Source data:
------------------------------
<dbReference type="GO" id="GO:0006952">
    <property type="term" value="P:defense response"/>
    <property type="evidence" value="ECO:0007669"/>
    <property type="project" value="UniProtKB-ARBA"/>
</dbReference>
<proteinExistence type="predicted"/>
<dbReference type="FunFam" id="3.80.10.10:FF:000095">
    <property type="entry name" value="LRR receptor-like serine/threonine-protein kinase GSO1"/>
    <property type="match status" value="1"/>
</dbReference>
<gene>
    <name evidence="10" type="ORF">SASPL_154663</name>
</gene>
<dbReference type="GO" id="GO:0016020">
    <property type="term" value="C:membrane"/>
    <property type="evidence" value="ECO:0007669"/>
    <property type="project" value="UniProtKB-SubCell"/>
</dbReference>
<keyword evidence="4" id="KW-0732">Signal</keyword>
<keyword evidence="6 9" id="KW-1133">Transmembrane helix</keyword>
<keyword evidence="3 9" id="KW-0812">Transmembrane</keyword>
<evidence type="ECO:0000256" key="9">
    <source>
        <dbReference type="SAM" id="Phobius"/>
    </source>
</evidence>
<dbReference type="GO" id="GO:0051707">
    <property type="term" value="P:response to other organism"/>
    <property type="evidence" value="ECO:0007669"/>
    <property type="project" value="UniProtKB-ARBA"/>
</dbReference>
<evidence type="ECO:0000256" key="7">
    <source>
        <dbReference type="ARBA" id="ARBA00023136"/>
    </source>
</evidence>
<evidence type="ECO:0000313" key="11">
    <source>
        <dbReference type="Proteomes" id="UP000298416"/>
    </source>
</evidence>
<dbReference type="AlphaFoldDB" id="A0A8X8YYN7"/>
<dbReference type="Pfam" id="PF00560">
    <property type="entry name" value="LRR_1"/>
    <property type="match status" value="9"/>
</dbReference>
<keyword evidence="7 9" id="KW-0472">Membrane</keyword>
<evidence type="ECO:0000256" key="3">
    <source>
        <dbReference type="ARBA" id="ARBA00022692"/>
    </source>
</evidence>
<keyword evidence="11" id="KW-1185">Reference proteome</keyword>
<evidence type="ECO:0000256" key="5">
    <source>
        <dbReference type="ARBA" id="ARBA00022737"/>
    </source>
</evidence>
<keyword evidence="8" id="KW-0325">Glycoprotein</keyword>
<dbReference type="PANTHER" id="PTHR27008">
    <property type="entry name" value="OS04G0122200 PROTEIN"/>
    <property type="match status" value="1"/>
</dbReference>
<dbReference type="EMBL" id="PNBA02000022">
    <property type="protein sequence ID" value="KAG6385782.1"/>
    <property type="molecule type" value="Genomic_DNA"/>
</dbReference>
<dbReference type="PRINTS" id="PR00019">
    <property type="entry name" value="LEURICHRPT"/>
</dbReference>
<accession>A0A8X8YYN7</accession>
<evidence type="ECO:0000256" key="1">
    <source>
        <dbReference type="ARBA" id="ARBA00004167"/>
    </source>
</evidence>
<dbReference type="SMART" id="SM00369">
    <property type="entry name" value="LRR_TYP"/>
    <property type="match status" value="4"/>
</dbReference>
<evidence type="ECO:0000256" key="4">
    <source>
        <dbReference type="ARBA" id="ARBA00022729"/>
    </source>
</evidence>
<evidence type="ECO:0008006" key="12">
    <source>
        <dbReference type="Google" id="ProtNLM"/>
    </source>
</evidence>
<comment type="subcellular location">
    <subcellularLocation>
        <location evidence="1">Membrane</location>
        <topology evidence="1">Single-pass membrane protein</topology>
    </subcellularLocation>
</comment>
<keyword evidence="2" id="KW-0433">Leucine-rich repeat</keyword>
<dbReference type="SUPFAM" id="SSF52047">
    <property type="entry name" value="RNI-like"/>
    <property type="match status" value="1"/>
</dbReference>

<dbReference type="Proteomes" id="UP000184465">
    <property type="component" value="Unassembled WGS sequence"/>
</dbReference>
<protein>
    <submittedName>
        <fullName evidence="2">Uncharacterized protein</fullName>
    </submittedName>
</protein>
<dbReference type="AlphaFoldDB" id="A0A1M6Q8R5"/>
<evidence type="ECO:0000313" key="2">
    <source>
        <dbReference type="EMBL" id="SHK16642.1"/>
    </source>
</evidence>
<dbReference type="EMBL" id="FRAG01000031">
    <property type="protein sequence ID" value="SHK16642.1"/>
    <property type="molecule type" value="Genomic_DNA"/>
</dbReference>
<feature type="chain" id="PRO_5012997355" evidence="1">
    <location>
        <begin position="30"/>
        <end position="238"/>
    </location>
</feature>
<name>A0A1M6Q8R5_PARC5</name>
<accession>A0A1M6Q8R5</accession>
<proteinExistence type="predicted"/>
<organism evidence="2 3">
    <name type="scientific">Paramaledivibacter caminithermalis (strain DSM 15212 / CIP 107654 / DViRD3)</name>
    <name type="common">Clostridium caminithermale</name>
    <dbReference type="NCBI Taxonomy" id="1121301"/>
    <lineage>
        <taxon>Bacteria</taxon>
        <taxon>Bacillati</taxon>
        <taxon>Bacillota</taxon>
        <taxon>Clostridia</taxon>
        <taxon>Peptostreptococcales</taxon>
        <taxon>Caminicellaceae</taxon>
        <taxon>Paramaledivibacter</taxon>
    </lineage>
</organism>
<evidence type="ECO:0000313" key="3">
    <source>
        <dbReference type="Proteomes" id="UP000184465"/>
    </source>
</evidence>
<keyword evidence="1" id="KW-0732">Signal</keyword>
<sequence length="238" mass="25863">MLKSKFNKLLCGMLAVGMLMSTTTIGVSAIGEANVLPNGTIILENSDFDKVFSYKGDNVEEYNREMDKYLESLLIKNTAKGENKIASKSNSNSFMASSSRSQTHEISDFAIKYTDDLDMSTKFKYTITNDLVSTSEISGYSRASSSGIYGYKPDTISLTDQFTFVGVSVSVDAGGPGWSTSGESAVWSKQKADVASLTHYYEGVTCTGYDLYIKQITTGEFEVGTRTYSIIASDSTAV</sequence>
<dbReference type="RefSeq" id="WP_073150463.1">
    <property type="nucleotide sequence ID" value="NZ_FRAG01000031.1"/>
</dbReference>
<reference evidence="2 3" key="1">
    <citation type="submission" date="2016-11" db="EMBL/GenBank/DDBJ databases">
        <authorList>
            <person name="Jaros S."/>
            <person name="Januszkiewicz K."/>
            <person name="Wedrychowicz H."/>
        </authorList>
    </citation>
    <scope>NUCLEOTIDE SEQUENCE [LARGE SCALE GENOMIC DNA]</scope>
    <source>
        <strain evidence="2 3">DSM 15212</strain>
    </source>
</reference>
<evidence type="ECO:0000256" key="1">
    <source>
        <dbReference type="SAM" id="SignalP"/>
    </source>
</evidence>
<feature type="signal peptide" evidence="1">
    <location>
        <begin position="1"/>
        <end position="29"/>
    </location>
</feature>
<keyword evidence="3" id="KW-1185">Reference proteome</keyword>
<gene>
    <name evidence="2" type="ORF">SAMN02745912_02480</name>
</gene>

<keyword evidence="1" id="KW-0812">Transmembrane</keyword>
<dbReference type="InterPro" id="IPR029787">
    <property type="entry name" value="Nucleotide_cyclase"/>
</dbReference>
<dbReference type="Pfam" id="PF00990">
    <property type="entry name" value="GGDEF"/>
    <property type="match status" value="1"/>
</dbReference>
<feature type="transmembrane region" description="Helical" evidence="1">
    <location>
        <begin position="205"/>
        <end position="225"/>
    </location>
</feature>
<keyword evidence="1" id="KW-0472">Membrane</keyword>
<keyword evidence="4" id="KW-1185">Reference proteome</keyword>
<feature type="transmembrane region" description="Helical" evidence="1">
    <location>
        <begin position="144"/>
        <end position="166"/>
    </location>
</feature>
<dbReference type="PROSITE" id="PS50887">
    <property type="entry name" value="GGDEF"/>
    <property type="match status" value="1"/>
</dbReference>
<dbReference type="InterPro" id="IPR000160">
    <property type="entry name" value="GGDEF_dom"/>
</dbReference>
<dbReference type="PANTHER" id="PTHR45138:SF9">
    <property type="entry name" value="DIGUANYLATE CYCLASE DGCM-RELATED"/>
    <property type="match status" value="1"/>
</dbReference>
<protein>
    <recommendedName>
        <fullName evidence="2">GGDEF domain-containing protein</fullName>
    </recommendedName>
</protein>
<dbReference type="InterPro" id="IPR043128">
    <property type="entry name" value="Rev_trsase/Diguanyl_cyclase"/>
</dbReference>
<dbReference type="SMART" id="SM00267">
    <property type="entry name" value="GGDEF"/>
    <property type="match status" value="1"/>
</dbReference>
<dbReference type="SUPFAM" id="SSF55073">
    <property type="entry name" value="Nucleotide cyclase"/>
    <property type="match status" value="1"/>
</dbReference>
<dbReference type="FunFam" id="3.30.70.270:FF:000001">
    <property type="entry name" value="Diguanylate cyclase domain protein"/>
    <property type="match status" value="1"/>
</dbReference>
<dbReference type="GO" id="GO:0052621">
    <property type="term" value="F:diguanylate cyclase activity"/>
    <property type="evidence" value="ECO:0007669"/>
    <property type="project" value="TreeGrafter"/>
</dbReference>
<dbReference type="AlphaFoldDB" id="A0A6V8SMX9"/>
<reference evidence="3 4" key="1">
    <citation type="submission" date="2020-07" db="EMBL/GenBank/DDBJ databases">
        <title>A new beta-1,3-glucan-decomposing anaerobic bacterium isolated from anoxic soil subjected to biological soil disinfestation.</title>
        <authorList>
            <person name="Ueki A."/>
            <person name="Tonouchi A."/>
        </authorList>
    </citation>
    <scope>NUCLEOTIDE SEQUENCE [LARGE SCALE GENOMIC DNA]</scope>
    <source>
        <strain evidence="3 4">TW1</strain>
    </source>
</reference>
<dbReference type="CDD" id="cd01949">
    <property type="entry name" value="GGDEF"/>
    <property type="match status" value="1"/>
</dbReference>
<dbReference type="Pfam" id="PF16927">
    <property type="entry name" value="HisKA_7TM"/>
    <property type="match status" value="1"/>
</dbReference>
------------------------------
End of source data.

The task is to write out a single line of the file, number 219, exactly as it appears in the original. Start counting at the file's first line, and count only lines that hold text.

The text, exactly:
<dbReference type="InterPro" id="IPR043128">